I said that, since the repeal of the Bananas Act of 1876, it was now legal to eat bananas indoors as well, and she asked me if that was some kind of joke, so I said what was and she said “re-peel … bananas?” No, I guess you really had to be there.

My own week has been fairly full on and unrelenting I am beginning to realise just how big a task it is gong to be, to pull myself up out of this slough of despond pay off my debts, get the business functioning properly again, do all of the things that need doing on the house, or at least organise them, and fight a war with my other leg against all of the other crap going on in the world at large.  It’s a bit like setting off on a long voyage and you get beyond the harbour wall and suddenly the waves lengthen and the wind gets up and the sky to windward gives every indication that she’s going to be a bit blowy before too long, and all you can do is keep her head into the wind, and ease her when she pitches, and you know this is going to be a marathon, not a sprint.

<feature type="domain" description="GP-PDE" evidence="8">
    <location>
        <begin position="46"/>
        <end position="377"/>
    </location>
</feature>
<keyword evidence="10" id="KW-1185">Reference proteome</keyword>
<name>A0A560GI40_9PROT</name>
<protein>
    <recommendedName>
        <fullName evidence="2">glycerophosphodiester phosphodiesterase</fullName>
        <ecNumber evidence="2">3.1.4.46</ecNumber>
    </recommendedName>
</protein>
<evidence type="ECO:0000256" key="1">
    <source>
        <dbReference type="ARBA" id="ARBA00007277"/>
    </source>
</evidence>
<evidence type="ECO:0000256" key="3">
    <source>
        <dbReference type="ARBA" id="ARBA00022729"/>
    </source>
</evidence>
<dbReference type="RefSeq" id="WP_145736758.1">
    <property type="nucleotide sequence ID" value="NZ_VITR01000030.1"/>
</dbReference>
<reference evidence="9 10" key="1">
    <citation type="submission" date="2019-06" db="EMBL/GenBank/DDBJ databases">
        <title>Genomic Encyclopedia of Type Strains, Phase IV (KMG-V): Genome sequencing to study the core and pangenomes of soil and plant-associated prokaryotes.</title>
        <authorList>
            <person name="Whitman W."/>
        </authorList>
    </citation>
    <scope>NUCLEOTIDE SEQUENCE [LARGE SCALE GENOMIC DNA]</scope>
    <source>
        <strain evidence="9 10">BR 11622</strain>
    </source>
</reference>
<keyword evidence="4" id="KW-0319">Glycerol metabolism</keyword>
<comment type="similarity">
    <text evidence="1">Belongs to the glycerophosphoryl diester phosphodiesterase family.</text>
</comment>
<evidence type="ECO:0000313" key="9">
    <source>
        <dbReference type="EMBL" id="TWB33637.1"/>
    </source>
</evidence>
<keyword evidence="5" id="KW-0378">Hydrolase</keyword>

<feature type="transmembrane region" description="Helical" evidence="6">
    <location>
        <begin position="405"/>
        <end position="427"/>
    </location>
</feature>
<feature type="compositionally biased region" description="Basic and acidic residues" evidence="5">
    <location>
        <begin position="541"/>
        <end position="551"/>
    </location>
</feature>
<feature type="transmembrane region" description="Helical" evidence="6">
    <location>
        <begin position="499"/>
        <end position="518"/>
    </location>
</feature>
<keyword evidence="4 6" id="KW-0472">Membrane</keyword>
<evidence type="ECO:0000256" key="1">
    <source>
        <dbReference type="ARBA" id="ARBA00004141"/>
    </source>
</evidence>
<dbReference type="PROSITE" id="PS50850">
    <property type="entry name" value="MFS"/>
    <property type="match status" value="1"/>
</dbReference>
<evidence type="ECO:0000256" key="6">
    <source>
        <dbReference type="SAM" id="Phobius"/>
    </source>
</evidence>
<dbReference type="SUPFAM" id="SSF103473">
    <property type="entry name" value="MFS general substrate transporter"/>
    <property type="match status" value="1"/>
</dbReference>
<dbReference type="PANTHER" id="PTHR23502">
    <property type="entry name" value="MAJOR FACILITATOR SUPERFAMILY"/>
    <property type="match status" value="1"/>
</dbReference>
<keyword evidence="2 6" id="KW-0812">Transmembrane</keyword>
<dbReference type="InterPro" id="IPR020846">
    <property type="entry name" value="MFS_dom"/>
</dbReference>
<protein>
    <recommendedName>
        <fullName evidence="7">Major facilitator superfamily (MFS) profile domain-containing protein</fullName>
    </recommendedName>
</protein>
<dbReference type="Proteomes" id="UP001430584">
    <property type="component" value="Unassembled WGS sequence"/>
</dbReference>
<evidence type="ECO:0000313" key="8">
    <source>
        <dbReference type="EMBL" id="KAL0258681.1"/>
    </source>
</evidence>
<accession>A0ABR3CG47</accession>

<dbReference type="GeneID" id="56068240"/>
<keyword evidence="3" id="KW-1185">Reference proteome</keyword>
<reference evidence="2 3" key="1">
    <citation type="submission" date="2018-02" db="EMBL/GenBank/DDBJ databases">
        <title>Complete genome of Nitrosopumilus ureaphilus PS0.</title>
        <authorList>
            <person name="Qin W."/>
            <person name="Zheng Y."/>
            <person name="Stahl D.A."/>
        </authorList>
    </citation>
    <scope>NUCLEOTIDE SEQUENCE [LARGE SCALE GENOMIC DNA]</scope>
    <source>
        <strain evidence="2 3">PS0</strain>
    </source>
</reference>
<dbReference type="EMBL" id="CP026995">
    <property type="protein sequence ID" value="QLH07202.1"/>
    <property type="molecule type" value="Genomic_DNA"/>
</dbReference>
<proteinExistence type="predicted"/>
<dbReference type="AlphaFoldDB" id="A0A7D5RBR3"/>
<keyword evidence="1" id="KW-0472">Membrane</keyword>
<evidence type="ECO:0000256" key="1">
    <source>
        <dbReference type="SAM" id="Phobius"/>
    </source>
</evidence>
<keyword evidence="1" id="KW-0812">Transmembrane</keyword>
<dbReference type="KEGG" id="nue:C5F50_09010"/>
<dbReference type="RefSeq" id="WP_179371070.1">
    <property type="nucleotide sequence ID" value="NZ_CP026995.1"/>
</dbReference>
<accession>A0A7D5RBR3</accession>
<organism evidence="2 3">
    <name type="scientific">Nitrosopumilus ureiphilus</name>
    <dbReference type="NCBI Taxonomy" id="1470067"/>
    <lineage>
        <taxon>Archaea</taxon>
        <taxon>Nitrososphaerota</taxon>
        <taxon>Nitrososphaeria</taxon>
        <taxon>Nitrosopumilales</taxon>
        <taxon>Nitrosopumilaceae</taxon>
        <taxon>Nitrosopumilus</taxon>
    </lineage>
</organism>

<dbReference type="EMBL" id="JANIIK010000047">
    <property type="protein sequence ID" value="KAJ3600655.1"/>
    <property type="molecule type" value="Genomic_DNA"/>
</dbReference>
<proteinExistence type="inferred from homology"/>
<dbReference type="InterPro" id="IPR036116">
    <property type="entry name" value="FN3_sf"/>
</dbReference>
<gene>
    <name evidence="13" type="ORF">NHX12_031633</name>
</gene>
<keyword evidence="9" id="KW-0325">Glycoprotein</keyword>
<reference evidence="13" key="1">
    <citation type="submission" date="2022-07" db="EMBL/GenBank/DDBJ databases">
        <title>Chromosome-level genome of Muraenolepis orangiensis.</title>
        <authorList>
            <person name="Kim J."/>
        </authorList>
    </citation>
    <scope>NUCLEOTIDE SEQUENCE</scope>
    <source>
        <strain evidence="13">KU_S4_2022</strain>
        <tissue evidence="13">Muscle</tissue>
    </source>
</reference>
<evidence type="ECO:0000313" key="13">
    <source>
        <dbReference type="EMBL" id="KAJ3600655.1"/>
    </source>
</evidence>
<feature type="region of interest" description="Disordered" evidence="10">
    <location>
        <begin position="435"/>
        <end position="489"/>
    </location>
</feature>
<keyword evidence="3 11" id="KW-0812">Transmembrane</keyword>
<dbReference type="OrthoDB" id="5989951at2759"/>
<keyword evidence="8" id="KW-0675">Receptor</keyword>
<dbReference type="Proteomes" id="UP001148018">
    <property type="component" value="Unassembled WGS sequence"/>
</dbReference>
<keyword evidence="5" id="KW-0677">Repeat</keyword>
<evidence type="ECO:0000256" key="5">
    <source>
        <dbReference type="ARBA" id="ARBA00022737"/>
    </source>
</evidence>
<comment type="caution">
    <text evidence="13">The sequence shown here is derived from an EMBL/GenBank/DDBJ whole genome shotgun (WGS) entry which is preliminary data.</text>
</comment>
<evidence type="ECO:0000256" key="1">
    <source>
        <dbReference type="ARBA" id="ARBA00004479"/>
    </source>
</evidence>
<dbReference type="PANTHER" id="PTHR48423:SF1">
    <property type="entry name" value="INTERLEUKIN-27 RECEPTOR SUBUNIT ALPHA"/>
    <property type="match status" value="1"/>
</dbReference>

I have finally grasped the electronic nettle and decided to gather together all of the various databases into one mahoosive Microsoft Access database, segmented by market type. This will make it much easier to select people to whom to send marketing information, and will make updating much easier, plus it will save me time in seeking out the right people, as at present they are scattered all over the computer. Fair enough, but MS-Access, despite her name, is a stern dominatrix, and “access” is one of those things she only dispenses when all of her conditions have been met. Plus, mindful of the maxim “garbage in, garbage out”, I spent a lot of time on Friday chasing down the gone aways from a previous email shot so I could remove them from the new database at the point of building it – now seemed the time to sort it out, rather than just importing rubbish.  I don’t know what it was that made me check, but I did, and every email on the list was still correct and current, according to the web sites of the schools concerned. So quite why Actinic saw fit to bounce them last time, is a mystery which must remain unsolved until their tech support desk opens in the morning. What a waste of dog-farts.